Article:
An Outlaw Society: Live by the Gun, Die by the Gun

Most people choose to live in mainstream society, while others choose not to live by societal rule giving rise to a new fringe society called the outlaw. Even though they don’t follow the rules and regulations set out by traditional means, outlaws follow their own code passed down from their founding member to each new generation of recruits or soldiers. Most outlaw societies follow the same code once your in your in for life and breaking the cardinal rules of your organization carry with it a price either punish or worse death. When you think about it, outlaws may not follow mainstream society but operate using a similar system of governing which is follow the rules and nothing will happen but break the rules and their are grave consequence. Hey if it ain’t broke don’t fix. Outlaws haven’t re-invented the wheel they just made it fit better. By no means am I condoning criminal activity, for the purpose of this article I am simply examining the causes and purposes of outlaws society relative to mainstream society.

By historical legal standards, an outlaw is someone who is declared outside the protection of the law therefore takes the burden of active prosecution of a criminal from the authorities. Since all legal protection is withdrawn from a criminal, anyone has the legal power to persecute or kill them. This by far was the harshest punishment in the legal system. Outlawry as it was called in early German law was an extreme punishment  amounting to a death sentence in practice and in Roman law was called homo  sacer persisting throughout the Middle Ages and was considered a pre-Magna Carta phenomenon. In common law England, a “Writ of Outlawry” pronounced Caput gerat lupium (“Let his be a wolf’s head,” literally “May he bear a wolfish head”)with respect to the subject referring to the person as a wolf in the eyes of the law. The criminal had no legal rights in the eyes of the law, so others could kill  him on sight like a wolf or wild animal. Women were referred to as “waived” rather than outlawed but the punishment was the same. The concept of the outlaw was to suffer a form of civil or social death as they were banished from civil society. No one could give them food, shelter, or support because the result would be aiding and abetting putting that person in danger of being banned. The penalty for killing an outlaw did not exist as it was thought to be meritorious to kill a thief and not murder. A man who killed a thief must declare the fact without delay or else the dead man’s kindred might clear his name by their oath and require the slayer to pay weregild as for a  true man. Because the man was stripped of any legal protection, the society was not obligated to the outlaw and the outlaw could not sue or take action against them.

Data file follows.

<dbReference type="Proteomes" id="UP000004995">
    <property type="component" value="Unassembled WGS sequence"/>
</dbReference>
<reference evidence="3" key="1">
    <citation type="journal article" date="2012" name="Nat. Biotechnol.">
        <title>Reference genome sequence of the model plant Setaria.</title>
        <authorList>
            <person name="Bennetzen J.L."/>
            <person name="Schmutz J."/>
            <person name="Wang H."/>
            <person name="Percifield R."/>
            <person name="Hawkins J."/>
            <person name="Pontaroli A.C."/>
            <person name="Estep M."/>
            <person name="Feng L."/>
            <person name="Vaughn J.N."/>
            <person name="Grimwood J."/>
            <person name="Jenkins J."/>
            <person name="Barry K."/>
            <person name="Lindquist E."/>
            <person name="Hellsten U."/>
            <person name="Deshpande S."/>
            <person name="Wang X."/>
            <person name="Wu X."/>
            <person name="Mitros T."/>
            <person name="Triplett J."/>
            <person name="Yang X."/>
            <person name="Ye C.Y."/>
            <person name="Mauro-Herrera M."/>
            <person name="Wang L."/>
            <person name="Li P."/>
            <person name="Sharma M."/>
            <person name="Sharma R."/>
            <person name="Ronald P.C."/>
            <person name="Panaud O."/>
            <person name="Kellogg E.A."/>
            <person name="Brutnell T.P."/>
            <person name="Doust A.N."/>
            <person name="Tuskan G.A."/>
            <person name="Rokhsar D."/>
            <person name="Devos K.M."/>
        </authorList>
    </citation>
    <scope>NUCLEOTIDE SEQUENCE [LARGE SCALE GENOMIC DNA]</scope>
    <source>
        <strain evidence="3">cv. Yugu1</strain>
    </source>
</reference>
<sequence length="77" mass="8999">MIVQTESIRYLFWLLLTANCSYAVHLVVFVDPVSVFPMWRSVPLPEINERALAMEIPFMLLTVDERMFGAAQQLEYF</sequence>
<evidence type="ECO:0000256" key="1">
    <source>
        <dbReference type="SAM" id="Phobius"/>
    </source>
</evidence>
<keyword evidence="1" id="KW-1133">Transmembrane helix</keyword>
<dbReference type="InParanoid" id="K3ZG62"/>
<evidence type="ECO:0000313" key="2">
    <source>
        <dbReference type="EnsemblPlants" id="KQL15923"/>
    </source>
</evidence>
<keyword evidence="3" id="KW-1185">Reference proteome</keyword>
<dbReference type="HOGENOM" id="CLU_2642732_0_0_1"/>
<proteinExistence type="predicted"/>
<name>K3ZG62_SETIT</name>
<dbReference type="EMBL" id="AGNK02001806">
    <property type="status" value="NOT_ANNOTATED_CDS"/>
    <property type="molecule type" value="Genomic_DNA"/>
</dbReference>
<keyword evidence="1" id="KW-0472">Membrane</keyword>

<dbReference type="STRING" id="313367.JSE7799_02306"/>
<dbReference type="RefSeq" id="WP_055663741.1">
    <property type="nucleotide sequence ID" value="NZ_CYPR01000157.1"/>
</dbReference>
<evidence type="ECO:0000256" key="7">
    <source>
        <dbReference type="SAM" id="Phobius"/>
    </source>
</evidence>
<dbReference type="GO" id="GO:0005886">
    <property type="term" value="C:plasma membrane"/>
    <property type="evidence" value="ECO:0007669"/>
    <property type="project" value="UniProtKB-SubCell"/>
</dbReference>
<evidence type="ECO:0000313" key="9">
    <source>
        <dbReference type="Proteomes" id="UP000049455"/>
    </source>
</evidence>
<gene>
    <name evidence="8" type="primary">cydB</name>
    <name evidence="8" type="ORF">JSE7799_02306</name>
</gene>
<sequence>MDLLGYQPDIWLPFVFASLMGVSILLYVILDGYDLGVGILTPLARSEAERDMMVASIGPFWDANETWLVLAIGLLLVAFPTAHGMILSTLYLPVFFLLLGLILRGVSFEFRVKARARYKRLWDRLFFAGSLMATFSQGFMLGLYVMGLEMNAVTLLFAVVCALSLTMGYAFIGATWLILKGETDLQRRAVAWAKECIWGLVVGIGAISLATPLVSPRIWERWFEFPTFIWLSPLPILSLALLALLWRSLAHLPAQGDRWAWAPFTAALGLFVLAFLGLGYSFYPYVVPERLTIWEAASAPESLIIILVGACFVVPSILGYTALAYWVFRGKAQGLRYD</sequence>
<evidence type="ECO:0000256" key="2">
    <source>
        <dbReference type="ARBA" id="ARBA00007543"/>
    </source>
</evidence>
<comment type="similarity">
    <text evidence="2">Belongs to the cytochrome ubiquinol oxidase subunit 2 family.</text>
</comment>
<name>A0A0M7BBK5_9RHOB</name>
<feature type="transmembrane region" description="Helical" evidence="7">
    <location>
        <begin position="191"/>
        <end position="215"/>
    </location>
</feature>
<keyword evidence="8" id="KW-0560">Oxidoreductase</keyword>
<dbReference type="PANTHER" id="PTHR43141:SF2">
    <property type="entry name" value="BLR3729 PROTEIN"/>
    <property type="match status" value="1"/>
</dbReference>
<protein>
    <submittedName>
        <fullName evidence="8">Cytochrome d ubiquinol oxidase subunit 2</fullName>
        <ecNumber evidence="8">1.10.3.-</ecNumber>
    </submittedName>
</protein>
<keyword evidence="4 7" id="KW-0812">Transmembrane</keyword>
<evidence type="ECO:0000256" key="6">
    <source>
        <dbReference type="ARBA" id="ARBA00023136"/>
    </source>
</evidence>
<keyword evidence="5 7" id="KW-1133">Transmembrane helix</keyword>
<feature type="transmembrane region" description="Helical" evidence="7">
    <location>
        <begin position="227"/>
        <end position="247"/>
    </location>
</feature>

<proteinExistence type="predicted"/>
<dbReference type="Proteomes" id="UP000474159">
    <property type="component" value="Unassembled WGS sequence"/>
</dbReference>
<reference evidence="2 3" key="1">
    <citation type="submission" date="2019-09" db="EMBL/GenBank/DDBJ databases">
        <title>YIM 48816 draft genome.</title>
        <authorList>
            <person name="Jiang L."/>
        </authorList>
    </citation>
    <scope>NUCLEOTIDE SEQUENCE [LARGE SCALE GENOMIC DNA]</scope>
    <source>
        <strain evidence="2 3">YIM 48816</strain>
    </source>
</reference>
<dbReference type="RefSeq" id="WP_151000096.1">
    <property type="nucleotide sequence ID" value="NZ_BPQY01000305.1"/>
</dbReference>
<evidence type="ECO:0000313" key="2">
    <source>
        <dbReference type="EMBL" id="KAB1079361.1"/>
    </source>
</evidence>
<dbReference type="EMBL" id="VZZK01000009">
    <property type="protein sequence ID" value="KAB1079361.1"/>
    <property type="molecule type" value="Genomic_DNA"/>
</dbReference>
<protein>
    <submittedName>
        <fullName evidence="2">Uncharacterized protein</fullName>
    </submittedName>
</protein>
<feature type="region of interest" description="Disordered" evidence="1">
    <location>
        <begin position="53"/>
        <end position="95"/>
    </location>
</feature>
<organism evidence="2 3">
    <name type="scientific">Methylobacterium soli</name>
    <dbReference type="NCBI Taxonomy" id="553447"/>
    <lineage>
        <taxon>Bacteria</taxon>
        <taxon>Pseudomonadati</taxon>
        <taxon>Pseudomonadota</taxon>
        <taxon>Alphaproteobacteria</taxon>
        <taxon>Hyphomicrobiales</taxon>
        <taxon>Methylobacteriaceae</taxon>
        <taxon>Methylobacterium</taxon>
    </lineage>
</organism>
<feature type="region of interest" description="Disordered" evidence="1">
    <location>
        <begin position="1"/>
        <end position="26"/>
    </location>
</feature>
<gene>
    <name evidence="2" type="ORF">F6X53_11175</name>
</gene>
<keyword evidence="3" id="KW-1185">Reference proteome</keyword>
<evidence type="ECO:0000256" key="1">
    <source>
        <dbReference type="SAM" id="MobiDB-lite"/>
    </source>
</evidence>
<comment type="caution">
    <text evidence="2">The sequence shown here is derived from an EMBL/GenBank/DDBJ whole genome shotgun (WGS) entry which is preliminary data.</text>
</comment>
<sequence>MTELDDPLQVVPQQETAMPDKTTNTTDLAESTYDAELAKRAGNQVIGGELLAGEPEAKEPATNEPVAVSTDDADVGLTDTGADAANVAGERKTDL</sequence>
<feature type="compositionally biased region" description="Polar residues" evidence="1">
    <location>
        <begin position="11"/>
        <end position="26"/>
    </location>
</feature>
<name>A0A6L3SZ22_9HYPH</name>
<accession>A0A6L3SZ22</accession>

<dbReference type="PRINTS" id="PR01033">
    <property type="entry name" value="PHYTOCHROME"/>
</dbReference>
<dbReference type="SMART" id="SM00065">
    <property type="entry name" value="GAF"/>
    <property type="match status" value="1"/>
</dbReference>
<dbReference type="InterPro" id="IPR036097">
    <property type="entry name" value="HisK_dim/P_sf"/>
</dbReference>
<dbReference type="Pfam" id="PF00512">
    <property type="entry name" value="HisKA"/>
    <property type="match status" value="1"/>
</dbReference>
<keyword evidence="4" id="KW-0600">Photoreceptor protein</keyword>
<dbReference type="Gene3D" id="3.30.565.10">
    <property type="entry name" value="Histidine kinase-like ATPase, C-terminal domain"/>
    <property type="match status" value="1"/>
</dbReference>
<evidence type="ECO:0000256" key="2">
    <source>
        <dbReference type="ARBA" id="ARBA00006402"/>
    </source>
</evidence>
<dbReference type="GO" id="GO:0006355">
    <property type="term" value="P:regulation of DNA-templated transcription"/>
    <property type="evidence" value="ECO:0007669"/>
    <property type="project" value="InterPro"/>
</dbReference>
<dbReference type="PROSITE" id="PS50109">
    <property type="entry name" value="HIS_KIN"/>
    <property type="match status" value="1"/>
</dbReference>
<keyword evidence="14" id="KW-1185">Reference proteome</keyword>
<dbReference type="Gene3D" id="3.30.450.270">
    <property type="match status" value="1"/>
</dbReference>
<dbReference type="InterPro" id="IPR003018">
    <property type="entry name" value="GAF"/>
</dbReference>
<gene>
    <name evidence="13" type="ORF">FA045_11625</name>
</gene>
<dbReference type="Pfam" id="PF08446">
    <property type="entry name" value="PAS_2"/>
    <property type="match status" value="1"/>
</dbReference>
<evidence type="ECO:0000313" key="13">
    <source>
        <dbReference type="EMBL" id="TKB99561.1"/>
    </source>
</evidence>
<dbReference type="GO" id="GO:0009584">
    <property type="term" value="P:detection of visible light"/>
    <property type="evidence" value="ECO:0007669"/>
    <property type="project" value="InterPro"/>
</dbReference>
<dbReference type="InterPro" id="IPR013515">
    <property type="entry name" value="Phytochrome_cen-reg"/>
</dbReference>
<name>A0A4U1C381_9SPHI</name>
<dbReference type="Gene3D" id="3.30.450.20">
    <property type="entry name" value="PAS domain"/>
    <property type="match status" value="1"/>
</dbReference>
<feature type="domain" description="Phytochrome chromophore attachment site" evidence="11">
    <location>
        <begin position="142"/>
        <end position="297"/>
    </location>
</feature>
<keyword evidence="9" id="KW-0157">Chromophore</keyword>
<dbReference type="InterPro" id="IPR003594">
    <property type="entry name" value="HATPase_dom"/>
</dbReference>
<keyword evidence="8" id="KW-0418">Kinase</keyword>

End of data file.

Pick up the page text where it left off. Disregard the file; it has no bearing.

Not until the Magna Carta, did the idea of due process and habeas corpus established in 1214 and there enshrinement in the judicial procedure require a person suspected of a crime be judged in a court of law before punishment could be handed down. However, some forms of outlawry did still exist. Though the judgement of outlawry were made obsolete, the pro forma Outlawries Bill is still introduced in the British House of Common during the State Opening of Parliament. In the United States in particular, the idea of outlawry has been romanticized in several fictional settings as well as made a popular subject of newspaper coverage and stories in the 19th and 20th century fictions  and Western movies. Therefore, the “outlaw” still refers to those who violate the law or those who live the lifestyle whether actual criminal or  those who oppose law and order or conformity and authority such as the outlaw country music movement of the 1970s. The Owlhoot Trail or the Outlaw Trail are idioms used in the American Old West referring to a frontier outlaw’s way of life even referring to the outlaws themselves as “owl-hoots.”